Lastly, we have a chart of the HealthCare Index. The cyclical phasing of this index is in sync with most other major indexes. The most recent intermediate term low occurred on March 24, 2004 at 336.95. From that low this index too rallied into the most recent short-term cycle top. This top occurred on April 27, 2004 at 365.92. We are now moving into the short-term cycle low so the short-term outlook for this sector is bearish. The fact that the recent advance failed to move above the high is not in and of itself a negative because this index is coming out of a deeper correcting intermediate-term low. As with the other indexes above, the key lies in what the decline into this short-term low brings. The weekly technicals are positive at this point. The monthly technicals are negative. If the decline into this short-term low is enough to turn the weekly picture negative then we can expect a much more serious decline to develop as this would likely mark the top for the current intermediate term advance. Such a top would be followed by the decline into the next intermediate term low in mid to late summer.
Today's Sector Summary
With the exception of the S&P Building Product index these sectors are generally in sync with the cyclical phasing of the averages. This means that all of these indexes have recently made lows of intermediate degree. The banking index and as I showed you last week, the XAU has broken below their previous intermediate term lows. This then turned the longer-term picture bearish. There are currently warnings in all of the above sectors that they too could follow. The key is to watch the previous intermediate term lows in these sectors as well as the weekly technicals. If these lows can hold, then the outlook remains positive. However, should the weekly work turn negative and/or the previous lows be violated, then these sectors are also on their way down into the next intermediate term low. I also want to warn that the monthly work is currently negative for the Banking Index, the Builders Product Index and the HealthCare Index.
A Review of Our Buy and Hold Portfolio
The Advance Method Portfolio
I also want to take a quick look at our Buy and Hold portfolio that we created back in late January. This portfolio was based on Michael O'Higgins Advance method. In this method you pick the 10 DJIA stocks with the lowest book values. You then hold these stocks for one year before repositioning the portfolio. According to Mr. O'Higgins this method yielded a return of 1,283.39% between 1973 and 1991, while the DJIA itself yielded a return of 559.31%. This method clearly "Beat the Dow" in a Bull market. The purpose of this experiment is to test this method in a Bear market. I also plan to test this method by incorporating my technical methods and then creating a portfolio using these same rules once the technical picture suggests that we have seen a long to intermediate term cycle low. This has not yet occurred. We will then compare both methods in an effort to determine if the incorporation of technical indicators can be of value.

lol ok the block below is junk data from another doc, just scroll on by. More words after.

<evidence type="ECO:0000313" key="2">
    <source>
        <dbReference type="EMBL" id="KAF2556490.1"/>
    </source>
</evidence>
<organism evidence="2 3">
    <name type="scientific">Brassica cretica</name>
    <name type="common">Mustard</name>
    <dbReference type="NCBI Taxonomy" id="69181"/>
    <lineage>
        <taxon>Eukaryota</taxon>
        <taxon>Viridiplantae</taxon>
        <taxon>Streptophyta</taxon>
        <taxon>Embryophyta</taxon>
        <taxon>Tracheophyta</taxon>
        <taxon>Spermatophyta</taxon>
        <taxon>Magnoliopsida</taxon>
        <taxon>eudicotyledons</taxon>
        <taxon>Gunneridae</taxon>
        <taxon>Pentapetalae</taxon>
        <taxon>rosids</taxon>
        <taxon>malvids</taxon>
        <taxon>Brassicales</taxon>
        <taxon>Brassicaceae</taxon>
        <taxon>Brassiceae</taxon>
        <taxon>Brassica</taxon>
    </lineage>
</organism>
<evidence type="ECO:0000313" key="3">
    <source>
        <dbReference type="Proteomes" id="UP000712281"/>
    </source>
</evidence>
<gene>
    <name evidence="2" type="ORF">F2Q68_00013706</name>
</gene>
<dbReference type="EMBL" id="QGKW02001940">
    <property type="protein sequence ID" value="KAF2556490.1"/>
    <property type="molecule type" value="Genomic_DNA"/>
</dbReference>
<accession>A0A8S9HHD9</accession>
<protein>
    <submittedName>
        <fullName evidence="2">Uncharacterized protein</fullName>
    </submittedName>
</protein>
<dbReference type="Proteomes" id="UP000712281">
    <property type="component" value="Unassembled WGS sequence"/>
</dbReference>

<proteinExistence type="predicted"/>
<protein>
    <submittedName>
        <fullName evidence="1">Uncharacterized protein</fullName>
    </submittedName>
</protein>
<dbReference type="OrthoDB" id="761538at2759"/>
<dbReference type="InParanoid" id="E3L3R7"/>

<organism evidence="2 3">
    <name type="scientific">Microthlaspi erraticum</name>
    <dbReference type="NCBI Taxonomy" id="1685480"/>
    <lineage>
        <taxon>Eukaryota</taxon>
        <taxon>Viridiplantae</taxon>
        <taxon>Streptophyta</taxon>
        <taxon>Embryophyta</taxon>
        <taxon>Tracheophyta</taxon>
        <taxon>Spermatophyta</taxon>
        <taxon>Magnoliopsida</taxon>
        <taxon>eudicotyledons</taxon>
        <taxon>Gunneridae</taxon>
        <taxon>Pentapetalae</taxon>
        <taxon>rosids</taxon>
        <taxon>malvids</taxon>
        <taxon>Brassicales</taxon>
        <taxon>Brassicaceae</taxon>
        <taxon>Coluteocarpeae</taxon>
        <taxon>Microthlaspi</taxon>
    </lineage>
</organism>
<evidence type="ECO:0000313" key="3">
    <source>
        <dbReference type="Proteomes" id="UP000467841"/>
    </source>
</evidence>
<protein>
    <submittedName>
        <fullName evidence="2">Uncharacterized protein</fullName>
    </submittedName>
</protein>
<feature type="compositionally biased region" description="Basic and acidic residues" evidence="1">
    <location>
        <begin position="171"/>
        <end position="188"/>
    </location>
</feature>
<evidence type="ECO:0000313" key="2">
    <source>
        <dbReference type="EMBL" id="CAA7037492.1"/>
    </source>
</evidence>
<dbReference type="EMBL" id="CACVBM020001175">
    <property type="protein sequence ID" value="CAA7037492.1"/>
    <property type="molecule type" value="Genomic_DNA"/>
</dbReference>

Our "Buy and Hold" portfolio is as follows:
|Walt Disney (DIS)||24.50||23.70|
|Eastman Kodak (EK)||28.93||25.94|
|Hewlett Packard (HPQ)||24.16||20.24|
|J.P. Morgan (JPM)||38.97||37.65|
|SBC Communications (SBC)||25.55||25.37|
|International Paper (IP)||41.85||40.49|
Thus far, this portfolio is down 4.48% for the year while the DJIA is down 2.26% for the same time period.
The Basic Method Portfolio
This portfolio is based on the 10 highest yielding stocks in the DJIA. Then you narrow this list down to the 5 stocks with the lowest closing prices of the 10. During the period from 1973 to June 30, 1991 Mr. O'Higgins shows that this method returned 2,819.41%. The purpose here is also to test this method in a bear market. I will also use technical analysis to time the creation of another portfolio using the same method. We will then test the technically timed portfolio against the "Buy and Hold" portfolio. The following portfolio was created in early February 2004.
|Exxon Mobil (XOM)||40.35||42.54|
|General Electric (GE)||33.18||30.05|
|J.P. Morgan (JPM)||38.92||37.65|
|SBC Communications (SBC)||25.56||25.37|
This portfolio is down 2.57% compared to 2.12% on the DJIA for the same period. All current prices in both of these portfolios were based on the close on April 29, 2004. When the technical indicators are ripe I will use these same methods using technical analysis for entry and exit.
Cycles News & Views is your source if you would like more in depth technical research on the stock market, gold, the dollar and bonds. I use Dow theory, cyclical and other technical research that I share in extensive detail with subscribers. I also provide e-mail updates and alerts as well as periodic web based commentary. I can be reached at www.cycleman.com or 318-342-9038.
Tim W. Wood
© 2004 Tim Wood